In the diagram, this leads to an MC curve, above the labour supply curve S. The first-order condition for maximum profit is satisfied at point A of the diagram, where the MC and MRP curves intersect; this determines the profit-maximizing employment as L on the horizontal axis. The corresponding wage w is obtained from the supply curve, through point M; the monopsonistic equilibrium at M can be contrasted with the equilibrium that would obtain under competitive conditions. Suppose a competitive employer entered the market and offered a wage higher than that at M; every employee of the first employer would choose instead to work for the competitor. Moreover, the competitor would gain all the former profits of the first employer, minus a less-than-offsetting amount from the wage increase of the first employer's employees, plus profit arising from additional employees who decided to work in the market because of the wage increase, but the
Glasgow South West is a constituency of the House of Commons of the Parliament of the United Kingdom. As in all other seats since the 1950 abolition of multi-member university returns to the Commons, its eligible residents who vote in General Elections elect one Member of Parliament by the first past the post system of election; the seat saw its first MP at the 2005 general election. Its 2017 general election result was a winning margin of 60 votes; the Glasgow City wards of Cardonald, Darnley, Govan, Mosspark, North Cardonald and Pollok. The seat is one of seven covering the Glasgow City council area. Before the 2005 general election the City was covered by ten constituencies, of which two straddled boundaries with other council areas; the area's representatives before its inception were those for Glasgow Pollok and to a lesser extent Glasgow Govan. Scottish Parliament constituencies retain the boundaries of the immediate forebear seats. Politics of Glasgow ♯. You select the year and the constituency to view the result
Irena Lasota is a Polish philosopher, publisher and political activist, president/co-director of the Institute for Democracy in Eastern Europe. Lasota began her political activism as a student in Poland during the 1968 Polish political crisis, which pitted protesting students against the then-Communist government. Soon after the so called March events, Lasota would emigrate to the United States returning to Europe in the first half of the 1980s to settle down in France. Lasota is to this day a frequent commentator on Polish and American political affairs, remains an outspoken supporter of freedom of speech and democratic institutions. Born in France shortly after the conclusion of World War II in Europe, Lasota would return to Poland with her family in 1948 where they changed their family name from Hirszowicz to Lasota. In 1958 she became a member of the "Hufiec Walterowski", a youth organization re-activated in 1956 under the mantle of the Polish Scouting and Guiding Association following the period of Stalinism in Eastern Europe.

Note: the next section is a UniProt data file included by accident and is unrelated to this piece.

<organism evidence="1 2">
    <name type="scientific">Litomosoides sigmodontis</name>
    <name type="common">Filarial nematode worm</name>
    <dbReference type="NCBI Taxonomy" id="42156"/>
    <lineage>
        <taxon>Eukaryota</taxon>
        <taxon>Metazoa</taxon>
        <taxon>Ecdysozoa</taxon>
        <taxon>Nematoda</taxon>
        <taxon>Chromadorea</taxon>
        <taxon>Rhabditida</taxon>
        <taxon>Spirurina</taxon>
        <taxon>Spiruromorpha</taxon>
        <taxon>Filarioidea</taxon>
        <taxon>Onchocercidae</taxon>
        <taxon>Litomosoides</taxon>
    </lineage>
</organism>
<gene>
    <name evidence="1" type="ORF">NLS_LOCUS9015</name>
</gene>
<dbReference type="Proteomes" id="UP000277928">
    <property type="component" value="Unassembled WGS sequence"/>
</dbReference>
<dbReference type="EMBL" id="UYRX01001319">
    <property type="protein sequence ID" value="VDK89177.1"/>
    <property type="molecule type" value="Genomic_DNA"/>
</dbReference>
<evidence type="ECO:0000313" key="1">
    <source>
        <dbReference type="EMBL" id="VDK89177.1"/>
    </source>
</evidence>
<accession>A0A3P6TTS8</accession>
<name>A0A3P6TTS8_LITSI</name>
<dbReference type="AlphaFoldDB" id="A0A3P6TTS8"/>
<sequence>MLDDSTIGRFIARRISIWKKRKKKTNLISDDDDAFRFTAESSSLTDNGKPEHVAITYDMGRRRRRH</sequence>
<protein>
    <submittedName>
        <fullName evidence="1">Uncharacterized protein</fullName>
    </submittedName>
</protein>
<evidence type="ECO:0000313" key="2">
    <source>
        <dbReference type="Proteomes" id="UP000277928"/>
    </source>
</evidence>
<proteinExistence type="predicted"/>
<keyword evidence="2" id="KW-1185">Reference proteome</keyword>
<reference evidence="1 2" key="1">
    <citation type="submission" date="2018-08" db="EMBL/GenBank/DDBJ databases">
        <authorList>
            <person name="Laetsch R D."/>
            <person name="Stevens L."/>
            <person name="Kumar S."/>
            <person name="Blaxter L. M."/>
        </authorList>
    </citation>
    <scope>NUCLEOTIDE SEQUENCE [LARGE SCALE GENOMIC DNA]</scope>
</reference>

The Troop was led at the time by Jacek Kuroń, would produce many other leaders of the democratic opposition in Communist Poland, including Andrzej Seweryn and Adam Michnik. Between 1962 and 1968 Lasota studied philosophy at the University of Warsaw. In 1964 she created a discussion group in cooperation with other students, amongst whom were Teresa Bogucka, Maciej Czechowski, Józef Dajczgewand, Wiktor Górecki; the group's members practised self-education in the area of social sciences, sharing a copy of the Parisian magazine "Kultura", organizing an emergency fund in case of government reprisals, took part in open meetings of the Socialist Youth Association, of which Lasota was a member for three months in 1964. Lasota's group would ideologically distance itself from another active student group headed by former Walter Troop member Adam Michnik. Kuroń commented on this cooling of relations: "In accordance with the rules presented to them by Irena, they aimed at attracting youth living in the student dorms, youth from rural areas, those with a worker and peasant background.